Heather, Calluna vulgaris, and its closely related cousin heath both grow naturally throughout Europe, and often get confused for each other. Both plants require the same type of growing conditions, but heather has more upright growing habits, while heaths have matting growing habits. Heather plants produce small bell-shaped flowers coloured red, purple, pink or white. Leaves range from dull green to reddish or brown in colour.
Heather blooms from mid to late summer, but gardeners can add colour to their gardens at different times of the year by planting different cultivars of heather. Heather plants offering winter interest include blazeaway and spring torch, according to Michigan State University. Blazeaway has orange-red foliage in the winter, and spring torch has winter foliage red in colour. Spring cream produces new growth in spring. Leaves will be green with cream and yellow tips. Silver queen and the white knight both have grey foliage.
Heather plants grow best in areas with cool and moist summers and temperate winters. They also prefer full sun. Acidic and well-draining soils provide the best growing medium for heather plants. The University of Newfoundland Botanical Garden uses two parts peat moss, one part loam, one part course sand and one part leaf mulch to grow heathers.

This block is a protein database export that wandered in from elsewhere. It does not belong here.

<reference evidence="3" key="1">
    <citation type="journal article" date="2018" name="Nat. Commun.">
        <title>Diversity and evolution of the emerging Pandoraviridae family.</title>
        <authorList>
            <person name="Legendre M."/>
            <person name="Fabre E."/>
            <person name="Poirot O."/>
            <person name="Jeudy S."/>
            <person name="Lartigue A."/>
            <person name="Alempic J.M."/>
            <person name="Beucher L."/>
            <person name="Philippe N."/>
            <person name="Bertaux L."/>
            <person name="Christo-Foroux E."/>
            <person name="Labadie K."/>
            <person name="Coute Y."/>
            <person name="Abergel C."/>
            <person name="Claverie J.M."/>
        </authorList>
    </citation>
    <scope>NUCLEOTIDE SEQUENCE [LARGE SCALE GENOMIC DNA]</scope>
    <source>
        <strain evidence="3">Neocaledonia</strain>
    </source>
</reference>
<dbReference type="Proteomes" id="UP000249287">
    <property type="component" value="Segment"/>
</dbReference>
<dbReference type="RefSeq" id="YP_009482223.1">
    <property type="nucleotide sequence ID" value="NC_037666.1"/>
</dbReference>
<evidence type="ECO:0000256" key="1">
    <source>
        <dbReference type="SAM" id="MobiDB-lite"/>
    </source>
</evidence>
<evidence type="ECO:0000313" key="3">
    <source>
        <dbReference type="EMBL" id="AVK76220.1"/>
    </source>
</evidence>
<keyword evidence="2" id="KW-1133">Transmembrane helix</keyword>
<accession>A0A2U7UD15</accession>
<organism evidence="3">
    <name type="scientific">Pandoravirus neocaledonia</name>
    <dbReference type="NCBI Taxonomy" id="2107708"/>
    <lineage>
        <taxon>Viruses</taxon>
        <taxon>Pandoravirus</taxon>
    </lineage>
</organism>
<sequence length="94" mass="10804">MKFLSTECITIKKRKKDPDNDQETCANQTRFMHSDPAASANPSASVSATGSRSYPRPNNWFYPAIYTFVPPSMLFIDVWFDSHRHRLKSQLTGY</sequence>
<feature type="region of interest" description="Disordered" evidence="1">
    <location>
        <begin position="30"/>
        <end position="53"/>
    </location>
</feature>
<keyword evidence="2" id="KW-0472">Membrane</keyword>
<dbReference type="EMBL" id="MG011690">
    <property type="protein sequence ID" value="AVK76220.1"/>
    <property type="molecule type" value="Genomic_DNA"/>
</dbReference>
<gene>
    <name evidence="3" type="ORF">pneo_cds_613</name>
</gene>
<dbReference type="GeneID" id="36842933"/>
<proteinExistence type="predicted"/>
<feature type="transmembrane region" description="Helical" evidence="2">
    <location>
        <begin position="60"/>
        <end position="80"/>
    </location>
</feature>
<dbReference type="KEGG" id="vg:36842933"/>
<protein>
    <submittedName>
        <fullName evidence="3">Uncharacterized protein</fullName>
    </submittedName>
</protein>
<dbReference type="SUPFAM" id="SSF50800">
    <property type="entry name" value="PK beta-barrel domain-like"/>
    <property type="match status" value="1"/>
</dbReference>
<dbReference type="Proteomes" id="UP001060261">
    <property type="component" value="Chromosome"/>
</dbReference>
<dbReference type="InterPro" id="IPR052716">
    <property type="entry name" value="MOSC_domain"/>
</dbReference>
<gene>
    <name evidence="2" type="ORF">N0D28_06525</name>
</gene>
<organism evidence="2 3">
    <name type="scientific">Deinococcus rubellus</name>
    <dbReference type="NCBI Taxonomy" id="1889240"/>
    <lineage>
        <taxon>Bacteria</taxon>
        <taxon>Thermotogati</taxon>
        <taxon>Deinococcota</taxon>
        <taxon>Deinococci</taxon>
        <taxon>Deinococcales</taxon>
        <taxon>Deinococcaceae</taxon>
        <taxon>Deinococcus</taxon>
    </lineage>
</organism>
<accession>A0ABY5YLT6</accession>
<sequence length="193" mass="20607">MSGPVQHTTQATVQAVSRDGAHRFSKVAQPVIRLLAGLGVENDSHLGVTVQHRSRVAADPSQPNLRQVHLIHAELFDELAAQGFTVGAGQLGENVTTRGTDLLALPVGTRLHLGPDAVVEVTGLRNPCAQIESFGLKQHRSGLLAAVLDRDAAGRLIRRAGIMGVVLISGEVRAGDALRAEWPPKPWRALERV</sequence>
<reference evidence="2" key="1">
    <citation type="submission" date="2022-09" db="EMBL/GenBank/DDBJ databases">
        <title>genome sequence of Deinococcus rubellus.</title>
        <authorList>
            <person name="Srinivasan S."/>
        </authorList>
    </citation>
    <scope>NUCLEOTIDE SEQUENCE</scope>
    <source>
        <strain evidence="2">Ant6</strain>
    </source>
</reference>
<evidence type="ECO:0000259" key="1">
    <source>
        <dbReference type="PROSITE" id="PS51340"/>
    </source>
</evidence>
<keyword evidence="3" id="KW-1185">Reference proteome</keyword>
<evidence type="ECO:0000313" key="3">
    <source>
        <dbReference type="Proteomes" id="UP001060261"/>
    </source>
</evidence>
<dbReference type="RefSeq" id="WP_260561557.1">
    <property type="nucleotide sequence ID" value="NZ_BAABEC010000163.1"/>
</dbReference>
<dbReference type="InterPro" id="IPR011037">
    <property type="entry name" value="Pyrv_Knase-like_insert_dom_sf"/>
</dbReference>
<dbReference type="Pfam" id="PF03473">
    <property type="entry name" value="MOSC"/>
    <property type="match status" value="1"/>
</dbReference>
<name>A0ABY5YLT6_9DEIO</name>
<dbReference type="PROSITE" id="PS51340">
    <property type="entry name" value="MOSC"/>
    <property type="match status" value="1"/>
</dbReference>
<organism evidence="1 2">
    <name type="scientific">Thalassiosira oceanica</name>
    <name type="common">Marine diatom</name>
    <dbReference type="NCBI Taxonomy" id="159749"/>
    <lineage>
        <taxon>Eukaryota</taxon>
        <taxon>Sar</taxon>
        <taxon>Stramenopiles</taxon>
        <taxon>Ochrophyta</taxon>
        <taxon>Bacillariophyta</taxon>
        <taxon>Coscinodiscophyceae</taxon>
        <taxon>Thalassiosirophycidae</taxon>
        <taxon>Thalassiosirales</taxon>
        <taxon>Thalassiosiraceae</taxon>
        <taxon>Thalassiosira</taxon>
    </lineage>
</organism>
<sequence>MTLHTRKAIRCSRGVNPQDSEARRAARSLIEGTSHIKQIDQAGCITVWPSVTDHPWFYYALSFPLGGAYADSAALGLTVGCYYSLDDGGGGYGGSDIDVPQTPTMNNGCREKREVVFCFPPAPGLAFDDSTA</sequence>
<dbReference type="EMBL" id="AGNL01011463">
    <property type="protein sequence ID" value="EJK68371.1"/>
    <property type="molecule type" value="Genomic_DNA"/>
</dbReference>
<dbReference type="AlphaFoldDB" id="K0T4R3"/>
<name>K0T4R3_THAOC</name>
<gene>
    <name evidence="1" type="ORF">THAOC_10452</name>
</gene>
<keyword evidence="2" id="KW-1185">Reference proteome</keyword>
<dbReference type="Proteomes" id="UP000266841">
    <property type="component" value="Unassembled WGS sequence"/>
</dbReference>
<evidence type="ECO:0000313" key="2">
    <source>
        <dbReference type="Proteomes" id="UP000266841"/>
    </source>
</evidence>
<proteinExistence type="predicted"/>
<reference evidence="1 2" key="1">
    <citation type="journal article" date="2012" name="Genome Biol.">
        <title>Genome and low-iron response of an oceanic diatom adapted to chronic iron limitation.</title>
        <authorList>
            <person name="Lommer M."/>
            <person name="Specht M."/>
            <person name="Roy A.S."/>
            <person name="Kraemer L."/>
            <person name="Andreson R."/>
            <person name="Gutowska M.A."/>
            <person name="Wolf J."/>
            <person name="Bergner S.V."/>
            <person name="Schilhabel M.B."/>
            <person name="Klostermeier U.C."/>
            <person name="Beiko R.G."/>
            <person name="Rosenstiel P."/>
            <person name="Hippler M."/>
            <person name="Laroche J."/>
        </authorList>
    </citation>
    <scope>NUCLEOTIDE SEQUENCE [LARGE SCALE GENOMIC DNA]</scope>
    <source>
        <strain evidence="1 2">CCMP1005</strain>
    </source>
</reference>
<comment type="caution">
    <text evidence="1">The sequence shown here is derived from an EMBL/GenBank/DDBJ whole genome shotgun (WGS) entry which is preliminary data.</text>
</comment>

Plant heather in spring to allow the roots adequate time to spread before the cold season. These small shrubs have very small and fragile roots, and care is necessary when planting. Gardeners should have the hole ready for the plant before removing the heather from the container. After filling the soil in around the roots, place mulch or compost around the plant to help keep soil moist and cool.
Heathers do not require extra water during the growing season, but during periods longer than one week of dry weather, heavy watering will protect the plant from drying out. Replace mulch or compost around the base of the plant every year. If the gardener does not use compost, fertilisers for acid-loving plants can be applied in spring. Plants can suffer from wind burn during the cold season, and should be sheltered by wind breaks.
Fine Gardening states that heather plants benefit in appearance when pruned once every year. Plants that have been neglected and need regeneration may need heavy pruning. These plants should be cut back almost to the base so that new growth can return. Annual pruning should be done when flowering stops and before new buds form in fall or early winter.